'Extract from the prelude' by Wordsworth

  • Created by: sp.15
  • Created on: 11-12-19 19:36
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  • 'Extract from the prelude' by Wordsworth
    • Ideas about power and conflict
      • The speaker reflects on how the power of an incident changed him.
      • The incident involves a huge mountain creating fear in the speaker.
      • Nature is so powerful that it's "a trouble to his dreams"
    • Context
      • 'The prelude' is a very long poem.
      • This section is one of many where Wordsworth describes key memories.
      • Wordsworth uses these memories to show how he developed as a young person.
      • The setting is the Lake District, where Wordsworth grew up.
      • Wordsworth loved nature, and was interested in its power over humans.
    • Language
      • Powerful language to describe nature as "huge and mighty forms"
      • Simile suggests the speaker's confidence in nature to start: "like a swan"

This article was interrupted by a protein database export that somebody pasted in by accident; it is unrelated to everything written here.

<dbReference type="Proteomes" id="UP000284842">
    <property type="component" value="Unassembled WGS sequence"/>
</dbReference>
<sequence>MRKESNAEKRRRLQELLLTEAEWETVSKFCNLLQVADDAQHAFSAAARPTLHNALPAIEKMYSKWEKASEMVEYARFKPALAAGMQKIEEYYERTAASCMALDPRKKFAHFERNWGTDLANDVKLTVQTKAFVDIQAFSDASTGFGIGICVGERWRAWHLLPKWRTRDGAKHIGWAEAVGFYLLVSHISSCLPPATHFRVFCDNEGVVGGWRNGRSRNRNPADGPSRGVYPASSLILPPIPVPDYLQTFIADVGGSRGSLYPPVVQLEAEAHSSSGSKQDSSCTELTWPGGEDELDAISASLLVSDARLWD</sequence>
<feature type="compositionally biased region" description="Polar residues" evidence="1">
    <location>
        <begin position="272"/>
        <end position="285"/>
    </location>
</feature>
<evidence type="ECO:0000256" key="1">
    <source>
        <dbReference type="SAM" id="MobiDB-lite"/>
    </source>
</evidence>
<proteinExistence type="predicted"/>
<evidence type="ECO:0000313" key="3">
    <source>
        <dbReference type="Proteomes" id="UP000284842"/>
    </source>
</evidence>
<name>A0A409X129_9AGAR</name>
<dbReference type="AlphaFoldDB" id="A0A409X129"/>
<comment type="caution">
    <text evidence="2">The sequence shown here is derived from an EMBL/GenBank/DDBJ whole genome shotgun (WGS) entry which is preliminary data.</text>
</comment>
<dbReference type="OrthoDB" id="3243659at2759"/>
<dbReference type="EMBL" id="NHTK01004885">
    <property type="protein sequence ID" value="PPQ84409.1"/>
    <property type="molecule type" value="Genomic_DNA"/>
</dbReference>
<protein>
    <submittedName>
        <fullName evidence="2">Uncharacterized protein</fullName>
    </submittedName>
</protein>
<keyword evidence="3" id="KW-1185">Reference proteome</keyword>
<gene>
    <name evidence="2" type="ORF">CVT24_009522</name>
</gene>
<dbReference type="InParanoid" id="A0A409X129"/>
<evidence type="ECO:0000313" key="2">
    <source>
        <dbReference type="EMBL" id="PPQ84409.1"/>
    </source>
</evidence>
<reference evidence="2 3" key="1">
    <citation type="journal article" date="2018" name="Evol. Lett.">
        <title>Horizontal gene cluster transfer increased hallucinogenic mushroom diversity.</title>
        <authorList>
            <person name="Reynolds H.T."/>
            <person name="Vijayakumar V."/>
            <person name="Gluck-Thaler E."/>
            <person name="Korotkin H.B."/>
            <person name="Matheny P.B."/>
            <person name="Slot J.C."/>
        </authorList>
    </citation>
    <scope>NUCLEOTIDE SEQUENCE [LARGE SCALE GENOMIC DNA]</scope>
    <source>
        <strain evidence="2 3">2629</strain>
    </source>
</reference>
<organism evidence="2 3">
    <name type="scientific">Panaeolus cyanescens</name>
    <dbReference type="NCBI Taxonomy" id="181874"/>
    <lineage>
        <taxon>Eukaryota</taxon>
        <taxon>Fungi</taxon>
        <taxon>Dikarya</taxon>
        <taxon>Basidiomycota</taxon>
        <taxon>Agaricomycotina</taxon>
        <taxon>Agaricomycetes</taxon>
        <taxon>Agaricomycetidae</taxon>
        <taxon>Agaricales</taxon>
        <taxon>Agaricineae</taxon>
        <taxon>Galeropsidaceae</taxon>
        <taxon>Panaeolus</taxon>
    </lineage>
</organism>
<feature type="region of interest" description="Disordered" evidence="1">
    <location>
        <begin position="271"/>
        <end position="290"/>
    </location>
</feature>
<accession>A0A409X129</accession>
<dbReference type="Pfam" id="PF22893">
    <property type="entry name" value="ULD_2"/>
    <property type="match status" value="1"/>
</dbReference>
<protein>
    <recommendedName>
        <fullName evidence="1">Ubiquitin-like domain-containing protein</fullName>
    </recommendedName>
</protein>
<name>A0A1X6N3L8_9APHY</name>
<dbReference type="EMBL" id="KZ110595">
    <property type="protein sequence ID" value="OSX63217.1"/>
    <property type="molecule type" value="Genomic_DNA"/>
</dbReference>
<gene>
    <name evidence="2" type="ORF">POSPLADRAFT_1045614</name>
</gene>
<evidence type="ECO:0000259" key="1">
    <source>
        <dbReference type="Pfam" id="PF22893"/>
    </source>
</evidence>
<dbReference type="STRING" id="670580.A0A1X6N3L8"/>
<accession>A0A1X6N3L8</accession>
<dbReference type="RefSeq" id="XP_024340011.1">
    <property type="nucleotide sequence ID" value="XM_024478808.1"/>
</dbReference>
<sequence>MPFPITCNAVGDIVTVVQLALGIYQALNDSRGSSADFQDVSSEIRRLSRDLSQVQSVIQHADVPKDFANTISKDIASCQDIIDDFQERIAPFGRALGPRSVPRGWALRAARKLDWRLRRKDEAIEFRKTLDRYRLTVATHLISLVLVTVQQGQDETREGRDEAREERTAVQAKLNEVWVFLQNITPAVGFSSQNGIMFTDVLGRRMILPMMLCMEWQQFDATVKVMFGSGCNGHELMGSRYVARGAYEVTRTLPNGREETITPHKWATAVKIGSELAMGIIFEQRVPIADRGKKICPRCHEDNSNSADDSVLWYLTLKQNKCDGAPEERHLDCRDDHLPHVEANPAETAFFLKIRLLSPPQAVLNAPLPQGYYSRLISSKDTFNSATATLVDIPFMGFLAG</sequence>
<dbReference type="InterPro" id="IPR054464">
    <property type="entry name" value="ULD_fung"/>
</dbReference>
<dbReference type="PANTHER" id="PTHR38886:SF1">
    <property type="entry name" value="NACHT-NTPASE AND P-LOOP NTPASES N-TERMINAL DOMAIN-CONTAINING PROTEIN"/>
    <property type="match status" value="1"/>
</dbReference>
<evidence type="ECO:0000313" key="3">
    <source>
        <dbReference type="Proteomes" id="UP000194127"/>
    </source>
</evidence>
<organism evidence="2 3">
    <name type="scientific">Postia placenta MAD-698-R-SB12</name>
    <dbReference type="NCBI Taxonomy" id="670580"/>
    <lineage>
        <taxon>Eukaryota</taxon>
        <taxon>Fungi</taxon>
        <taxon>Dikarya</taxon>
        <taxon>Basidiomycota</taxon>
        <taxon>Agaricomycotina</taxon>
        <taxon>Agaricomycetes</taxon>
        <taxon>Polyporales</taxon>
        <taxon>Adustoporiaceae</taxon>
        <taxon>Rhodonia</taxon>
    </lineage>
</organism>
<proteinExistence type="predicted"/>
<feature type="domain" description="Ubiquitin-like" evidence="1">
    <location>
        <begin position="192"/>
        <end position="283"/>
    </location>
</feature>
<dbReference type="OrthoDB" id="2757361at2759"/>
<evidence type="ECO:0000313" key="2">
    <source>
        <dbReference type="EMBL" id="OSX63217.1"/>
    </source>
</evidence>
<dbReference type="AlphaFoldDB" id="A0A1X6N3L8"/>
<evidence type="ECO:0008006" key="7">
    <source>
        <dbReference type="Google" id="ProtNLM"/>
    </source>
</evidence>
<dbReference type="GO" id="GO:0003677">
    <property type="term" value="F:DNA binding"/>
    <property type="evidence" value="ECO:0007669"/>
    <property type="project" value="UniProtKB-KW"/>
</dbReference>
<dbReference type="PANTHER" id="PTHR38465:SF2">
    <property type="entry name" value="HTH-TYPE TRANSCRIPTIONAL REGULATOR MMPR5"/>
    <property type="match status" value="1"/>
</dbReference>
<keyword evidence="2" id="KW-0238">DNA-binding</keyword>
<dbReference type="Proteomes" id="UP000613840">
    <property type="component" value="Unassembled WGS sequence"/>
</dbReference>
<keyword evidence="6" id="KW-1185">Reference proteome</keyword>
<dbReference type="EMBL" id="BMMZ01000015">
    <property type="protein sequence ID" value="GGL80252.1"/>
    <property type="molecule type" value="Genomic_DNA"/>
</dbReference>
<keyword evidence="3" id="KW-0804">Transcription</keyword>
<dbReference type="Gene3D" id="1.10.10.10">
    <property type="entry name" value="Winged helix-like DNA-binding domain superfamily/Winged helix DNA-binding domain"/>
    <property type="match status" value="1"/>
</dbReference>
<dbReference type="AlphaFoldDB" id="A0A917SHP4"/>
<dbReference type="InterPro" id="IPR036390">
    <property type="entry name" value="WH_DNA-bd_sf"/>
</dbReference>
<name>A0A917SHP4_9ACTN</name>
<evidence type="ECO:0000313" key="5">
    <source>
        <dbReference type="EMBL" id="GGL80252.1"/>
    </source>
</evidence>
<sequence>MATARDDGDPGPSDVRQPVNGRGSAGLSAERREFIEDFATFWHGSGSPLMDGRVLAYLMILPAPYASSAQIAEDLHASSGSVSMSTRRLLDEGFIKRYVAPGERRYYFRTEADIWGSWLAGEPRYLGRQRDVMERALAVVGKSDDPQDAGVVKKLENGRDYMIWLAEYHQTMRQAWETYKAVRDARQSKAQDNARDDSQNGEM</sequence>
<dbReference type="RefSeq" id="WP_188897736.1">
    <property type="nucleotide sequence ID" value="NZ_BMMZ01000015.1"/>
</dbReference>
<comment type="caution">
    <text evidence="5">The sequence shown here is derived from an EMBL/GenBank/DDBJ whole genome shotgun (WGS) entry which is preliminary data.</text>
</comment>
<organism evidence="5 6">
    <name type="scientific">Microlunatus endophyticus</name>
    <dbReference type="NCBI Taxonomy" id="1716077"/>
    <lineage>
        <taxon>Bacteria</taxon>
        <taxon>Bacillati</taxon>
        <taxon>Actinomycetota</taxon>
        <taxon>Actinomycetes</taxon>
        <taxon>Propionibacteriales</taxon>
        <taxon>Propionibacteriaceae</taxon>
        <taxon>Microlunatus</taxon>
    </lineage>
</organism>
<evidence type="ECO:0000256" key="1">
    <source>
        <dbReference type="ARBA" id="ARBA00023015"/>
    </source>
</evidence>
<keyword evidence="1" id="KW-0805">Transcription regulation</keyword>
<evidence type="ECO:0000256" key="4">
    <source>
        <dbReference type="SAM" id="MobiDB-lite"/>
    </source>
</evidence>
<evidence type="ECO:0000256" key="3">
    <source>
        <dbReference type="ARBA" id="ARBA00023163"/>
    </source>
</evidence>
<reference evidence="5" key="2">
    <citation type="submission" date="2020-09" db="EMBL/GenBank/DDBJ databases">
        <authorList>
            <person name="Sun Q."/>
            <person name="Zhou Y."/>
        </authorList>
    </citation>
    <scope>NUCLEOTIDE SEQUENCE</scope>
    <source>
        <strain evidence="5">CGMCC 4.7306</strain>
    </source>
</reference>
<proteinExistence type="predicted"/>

• Contrast of pretty language at the beginning with later, darker language: "small circles glittering" , "sparkling" vs "black and huge" , "grim shape"
      • Threatening personification to describe the mountain: "upreared its head" , "strode after me"
    • Form
      • The first person account sounds strongly personal.
      • Blank verse (unrhymed iambic pentameter) makes the account sound serious.
      • The rhythm makes the poem sound like natural speech.
    • Structure
      • Repetition of "huge" to show the power and the size of the mountain.
      • At the beginning the poet sounds confident; he is then scared by by the incident ; at the end he is shaken and changed , and has lost confidence.
      • The opening makes the whole poem an anecdote: one summer evening..."
    • Quotations to learn
      • "like a swan"
      • "huge"
      • "strode after me"
      • Untitled


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